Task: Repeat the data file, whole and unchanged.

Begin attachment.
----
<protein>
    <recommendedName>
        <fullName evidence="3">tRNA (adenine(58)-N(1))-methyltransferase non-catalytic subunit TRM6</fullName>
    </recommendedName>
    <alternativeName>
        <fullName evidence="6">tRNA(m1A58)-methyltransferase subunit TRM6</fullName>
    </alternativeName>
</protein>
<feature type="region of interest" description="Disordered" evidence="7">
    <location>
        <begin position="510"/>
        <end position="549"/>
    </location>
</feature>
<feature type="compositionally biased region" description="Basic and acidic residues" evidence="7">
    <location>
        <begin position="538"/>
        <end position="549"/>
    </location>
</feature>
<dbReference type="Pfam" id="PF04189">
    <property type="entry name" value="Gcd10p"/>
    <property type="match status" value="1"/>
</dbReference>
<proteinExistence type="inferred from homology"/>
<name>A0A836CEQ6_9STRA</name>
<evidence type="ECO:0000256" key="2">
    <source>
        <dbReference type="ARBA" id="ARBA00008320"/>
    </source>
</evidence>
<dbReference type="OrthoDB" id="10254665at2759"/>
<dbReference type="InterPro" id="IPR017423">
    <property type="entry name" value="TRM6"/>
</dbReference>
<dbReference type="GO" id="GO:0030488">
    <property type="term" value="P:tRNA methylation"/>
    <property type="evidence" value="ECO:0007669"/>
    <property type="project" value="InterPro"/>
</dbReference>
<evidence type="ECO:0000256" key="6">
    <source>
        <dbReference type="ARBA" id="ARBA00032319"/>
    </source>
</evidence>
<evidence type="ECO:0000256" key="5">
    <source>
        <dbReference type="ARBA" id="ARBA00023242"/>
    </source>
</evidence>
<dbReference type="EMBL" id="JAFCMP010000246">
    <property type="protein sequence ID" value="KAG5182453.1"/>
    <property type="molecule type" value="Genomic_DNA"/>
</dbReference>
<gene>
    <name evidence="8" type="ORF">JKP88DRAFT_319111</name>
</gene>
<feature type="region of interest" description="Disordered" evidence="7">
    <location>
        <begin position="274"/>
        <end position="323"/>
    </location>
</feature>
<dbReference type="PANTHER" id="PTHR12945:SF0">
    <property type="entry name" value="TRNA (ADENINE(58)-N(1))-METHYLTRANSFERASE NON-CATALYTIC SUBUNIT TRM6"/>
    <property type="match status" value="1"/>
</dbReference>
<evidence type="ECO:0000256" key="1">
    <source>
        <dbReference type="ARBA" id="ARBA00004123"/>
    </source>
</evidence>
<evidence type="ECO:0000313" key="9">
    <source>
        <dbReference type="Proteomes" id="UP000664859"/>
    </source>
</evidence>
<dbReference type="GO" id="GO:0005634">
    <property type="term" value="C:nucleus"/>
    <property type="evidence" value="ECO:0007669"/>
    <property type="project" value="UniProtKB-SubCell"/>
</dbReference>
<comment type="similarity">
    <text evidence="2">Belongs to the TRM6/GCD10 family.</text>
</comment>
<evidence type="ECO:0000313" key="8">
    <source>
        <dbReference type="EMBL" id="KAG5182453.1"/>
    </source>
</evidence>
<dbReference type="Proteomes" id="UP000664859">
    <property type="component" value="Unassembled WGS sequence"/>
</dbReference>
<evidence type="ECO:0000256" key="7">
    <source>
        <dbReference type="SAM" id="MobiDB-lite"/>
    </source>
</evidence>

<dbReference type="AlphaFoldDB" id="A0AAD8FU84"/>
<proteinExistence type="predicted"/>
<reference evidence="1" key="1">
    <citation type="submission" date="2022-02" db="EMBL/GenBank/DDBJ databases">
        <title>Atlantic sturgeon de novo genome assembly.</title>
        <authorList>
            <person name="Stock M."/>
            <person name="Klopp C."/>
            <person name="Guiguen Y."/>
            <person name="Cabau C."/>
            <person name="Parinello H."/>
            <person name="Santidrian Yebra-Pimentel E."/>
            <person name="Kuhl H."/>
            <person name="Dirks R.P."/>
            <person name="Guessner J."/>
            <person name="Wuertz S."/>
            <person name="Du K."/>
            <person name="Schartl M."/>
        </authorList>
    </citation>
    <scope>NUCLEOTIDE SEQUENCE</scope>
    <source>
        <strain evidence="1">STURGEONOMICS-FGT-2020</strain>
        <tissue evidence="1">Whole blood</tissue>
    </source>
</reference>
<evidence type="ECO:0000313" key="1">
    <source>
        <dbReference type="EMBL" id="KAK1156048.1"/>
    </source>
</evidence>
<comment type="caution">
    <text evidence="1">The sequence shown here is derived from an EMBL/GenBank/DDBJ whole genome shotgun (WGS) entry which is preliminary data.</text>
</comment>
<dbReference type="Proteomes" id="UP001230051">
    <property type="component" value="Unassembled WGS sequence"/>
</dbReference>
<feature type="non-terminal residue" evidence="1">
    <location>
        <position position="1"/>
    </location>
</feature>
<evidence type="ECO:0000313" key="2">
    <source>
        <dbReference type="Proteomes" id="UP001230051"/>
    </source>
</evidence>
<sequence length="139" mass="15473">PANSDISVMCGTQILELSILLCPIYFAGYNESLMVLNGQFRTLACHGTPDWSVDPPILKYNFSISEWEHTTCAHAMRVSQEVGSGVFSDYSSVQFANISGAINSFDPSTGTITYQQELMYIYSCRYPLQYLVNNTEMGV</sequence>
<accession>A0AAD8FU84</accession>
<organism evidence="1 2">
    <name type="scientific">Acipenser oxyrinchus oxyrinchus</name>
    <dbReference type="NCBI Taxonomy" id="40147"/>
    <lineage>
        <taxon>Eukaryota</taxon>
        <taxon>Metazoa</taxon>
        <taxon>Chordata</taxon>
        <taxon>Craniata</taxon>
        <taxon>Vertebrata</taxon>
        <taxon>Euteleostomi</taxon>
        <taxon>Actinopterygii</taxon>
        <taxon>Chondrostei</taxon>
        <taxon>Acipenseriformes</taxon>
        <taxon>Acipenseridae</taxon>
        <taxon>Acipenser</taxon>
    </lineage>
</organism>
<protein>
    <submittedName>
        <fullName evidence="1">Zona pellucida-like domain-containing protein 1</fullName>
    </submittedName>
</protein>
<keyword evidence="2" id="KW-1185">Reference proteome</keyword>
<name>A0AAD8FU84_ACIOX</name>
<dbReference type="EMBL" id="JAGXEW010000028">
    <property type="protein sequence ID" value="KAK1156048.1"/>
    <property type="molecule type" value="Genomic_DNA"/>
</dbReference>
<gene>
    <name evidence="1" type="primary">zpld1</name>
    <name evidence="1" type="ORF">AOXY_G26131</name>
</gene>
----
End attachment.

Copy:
<protein>
    <recommendedName>
        <fullName evidence="3">tRNA (adenine(58)-N(1))-methyltransferase non-catalytic subunit TRM6</fullName>
    </recommendedName>
    <alternativeName>
        <fullName evidence="6">tRNA(m1A58)-methyltransferase subunit TRM6</fullName>
    </alternativeName>
</protein>
<feature type="region of interest" description="Disordered" evidence="7">
    <location>
        <begin position="510"/>
        <end position="549"/>
    </location>
</feature>
<feature type="compositionally biased region" description="Basic and acidic residues" evidence="7">
    <location>
        <begin position="538"/>
        <end position="549"/>
    </location>
</feature>
<dbReference type="Pfam" id="PF04189">
    <property type="entry name" value="Gcd10p"/>
    <property type="match status" value="1"/>
</dbReference>
<proteinExistence type="inferred from homology"/>
<name>A0A836CEQ6_9STRA</name>
<evidence type="ECO:0000256" key="2">
    <source>
        <dbReference type="ARBA" id="ARBA00008320"/>
    </source>
</evidence>
<dbReference type="OrthoDB" id="10254665at2759"/>
<dbReference type="InterPro" id="IPR017423">
    <property type="entry name" value="TRM6"/>
</dbReference>
<dbReference type="GO" id="GO:0030488">
    <property type="term" value="P:tRNA methylation"/>
    <property type="evidence" value="ECO:0007669"/>
    <property type="project" value="InterPro"/>
</dbReference>
<evidence type="ECO:0000256" key="6">
    <source>
        <dbReference type="ARBA" id="ARBA00032319"/>
    </source>
</evidence>
<evidence type="ECO:0000256" key="5">
    <source>
        <dbReference type="ARBA" id="ARBA00023242"/>
    </source>
</evidence>
<dbReference type="EMBL" id="JAFCMP010000246">
    <property type="protein sequence ID" value="KAG5182453.1"/>
    <property type="molecule type" value="Genomic_DNA"/>
</dbReference>
<gene>
    <name evidence="8" type="ORF">JKP88DRAFT_319111</name>
</gene>
<feature type="region of interest" description="Disordered" evidence="7">
    <location>
        <begin position="274"/>
        <end position="323"/>
    </location>
</feature>
<dbReference type="PANTHER" id="PTHR12945:SF0">
    <property type="entry name" value="TRNA (ADENINE(58)-N(1))-METHYLTRANSFERASE NON-CATALYTIC SUBUNIT TRM6"/>
    <property type="match status" value="1"/>
</dbReference>
<evidence type="ECO:0000256" key="1">
    <source>
        <dbReference type="ARBA" id="ARBA00004123"/>
    </source>
</evidence>
<evidence type="ECO:0000313" key="9">
    <source>
        <dbReference type="Proteomes" id="UP000664859"/>
    </source>
</evidence>
<dbReference type="GO" id="GO:0005634">
    <property type="term" value="C:nucleus"/>
    <property type="evidence" value="ECO:0007669"/>
    <property type="project" value="UniProtKB-SubCell"/>
</dbReference>
<comment type="similarity">
    <text evidence="2">Belongs to the TRM6/GCD10 family.</text>
</comment>
<evidence type="ECO:0000313" key="8">
    <source>
        <dbReference type="EMBL" id="KAG5182453.1"/>
    </source>
</evidence>
<dbReference type="Proteomes" id="UP000664859">
    <property type="component" value="Unassembled WGS sequence"/>
</dbReference>
<evidence type="ECO:0000256" key="7">
    <source>
        <dbReference type="SAM" id="MobiDB-lite"/>
    </source>
</evidence>

<dbReference type="AlphaFoldDB" id="A0AAD8FU84"/>
<proteinExistence type="predicted"/>
<reference evidence="1" key="1">
    <citation type="submission" date="2022-02" db="EMBL/GenBank/DDBJ databases">
        <title>Atlantic sturgeon de novo genome assembly.</title>
        <authorList>
            <person name="Stock M."/>
            <person name="Klopp C."/>
            <person name="Guiguen Y."/>
            <person name="Cabau C."/>
            <person name="Parinello H."/>
            <person name="Santidrian Yebra-Pimentel E."/>
            <person name="Kuhl H."/>
            <person name="Dirks R.P."/>
            <person name="Guessner J."/>
            <person name="Wuertz S."/>
            <person name="Du K."/>
            <person name="Schartl M."/>
        </authorList>
    </citation>
    <scope>NUCLEOTIDE SEQUENCE</scope>
    <source>
        <strain evidence="1">STURGEONOMICS-FGT-2020</strain>
        <tissue evidence="1">Whole blood</tissue>
    </source>
</reference>
<evidence type="ECO:0000313" key="1">
    <source>
        <dbReference type="EMBL" id="KAK1156048.1"/>
    </source>
</evidence>
<comment type="caution">
    <text evidence="1">The sequence shown here is derived from an EMBL/GenBank/DDBJ whole genome shotgun (WGS) entry which is preliminary data.</text>
</comment>
<dbReference type="Proteomes" id="UP001230051">
    <property type="component" value="Unassembled WGS sequence"/>
</dbReference>
<feature type="non-terminal residue" evidence="1">
    <location>
        <position position="1"/>
    </location>
</feature>
<evidence type="ECO:0000313" key="2">
    <source>
        <dbReference type="Proteomes" id="UP001230051"/>
    </source>
</evidence>
<sequence length="139" mass="15473">PANSDISVMCGTQILELSILLCPIYFAGYNESLMVLNGQFRTLACHGTPDWSVDPPILKYNFSISEWEHTTCAHAMRVSQEVGSGVFSDYSSVQFANISGAINSFDPSTGTITYQQELMYIYSCRYPLQYLVNNTEMGV</sequence>
<accession>A0AAD8FU84</accession>
<organism evidence="1 2">
    <name type="scientific">Acipenser oxyrinchus oxyrinchus</name>
    <dbReference type="NCBI Taxonomy" id="40147"/>
    <lineage>
        <taxon>Eukaryota</taxon>
        <taxon>Metazoa</taxon>
        <taxon>Chordata</taxon>
        <taxon>Craniata</taxon>
        <taxon>Vertebrata</taxon>
        <taxon>Euteleostomi</taxon>
        <taxon>Actinopterygii</taxon>
        <taxon>Chondrostei</taxon>
        <taxon>Acipenseriformes</taxon>
        <taxon>Acipenseridae</taxon>
        <taxon>Acipenser</taxon>
    </lineage>
</organism>
<protein>
    <submittedName>
        <fullName evidence="1">Zona pellucida-like domain-containing protein 1</fullName>
    </submittedName>
</protein>
<keyword evidence="2" id="KW-1185">Reference proteome</keyword>
<name>A0AAD8FU84_ACIOX</name>
<dbReference type="EMBL" id="JAGXEW010000028">
    <property type="protein sequence ID" value="KAK1156048.1"/>
    <property type="molecule type" value="Genomic_DNA"/>
</dbReference>
<gene>
    <name evidence="1" type="primary">zpld1</name>
    <name evidence="1" type="ORF">AOXY_G26131</name>
</gene>